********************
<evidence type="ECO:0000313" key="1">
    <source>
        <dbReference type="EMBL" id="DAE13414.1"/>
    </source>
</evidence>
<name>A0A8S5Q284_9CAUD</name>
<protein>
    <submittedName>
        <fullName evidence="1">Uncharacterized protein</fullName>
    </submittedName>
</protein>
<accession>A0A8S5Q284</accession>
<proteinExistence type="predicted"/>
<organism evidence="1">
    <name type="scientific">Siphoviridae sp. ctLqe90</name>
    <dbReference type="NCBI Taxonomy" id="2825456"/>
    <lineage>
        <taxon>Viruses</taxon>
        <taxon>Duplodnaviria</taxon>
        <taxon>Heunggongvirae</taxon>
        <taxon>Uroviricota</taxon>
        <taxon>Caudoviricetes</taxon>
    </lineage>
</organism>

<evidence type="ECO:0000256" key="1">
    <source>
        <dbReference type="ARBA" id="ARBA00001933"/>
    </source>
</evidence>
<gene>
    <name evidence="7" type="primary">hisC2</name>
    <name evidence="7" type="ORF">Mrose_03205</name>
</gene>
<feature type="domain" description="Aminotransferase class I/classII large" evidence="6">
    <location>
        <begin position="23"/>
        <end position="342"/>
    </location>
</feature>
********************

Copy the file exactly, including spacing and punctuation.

<evidence type="ECO:0000313" key="1">
    <source>
        <dbReference type="EMBL" id="DAE13414.1"/>
    </source>
</evidence>
<name>A0A8S5Q284_9CAUD</name>
<protein>
    <submittedName>
        <fullName evidence="1">Uncharacterized protein</fullName>
    </submittedName>
</protein>
<accession>A0A8S5Q284</accession>
<proteinExistence type="predicted"/>
<organism evidence="1">
    <name type="scientific">Siphoviridae sp. ctLqe90</name>
    <dbReference type="NCBI Taxonomy" id="2825456"/>
    <lineage>
        <taxon>Viruses</taxon>
        <taxon>Duplodnaviria</taxon>
        <taxon>Heunggongvirae</taxon>
        <taxon>Uroviricota</taxon>
        <taxon>Caudoviricetes</taxon>
    </lineage>
</organism>

<evidence type="ECO:0000256" key="1">
    <source>
        <dbReference type="ARBA" id="ARBA00001933"/>
    </source>
</evidence>
<gene>
    <name evidence="7" type="primary">hisC2</name>
    <name evidence="7" type="ORF">Mrose_03205</name>
</gene>
<feature type="domain" description="Aminotransferase class I/classII large" evidence="6">
    <location>
        <begin position="23"/>
        <end position="342"/>
    </location>
</feature>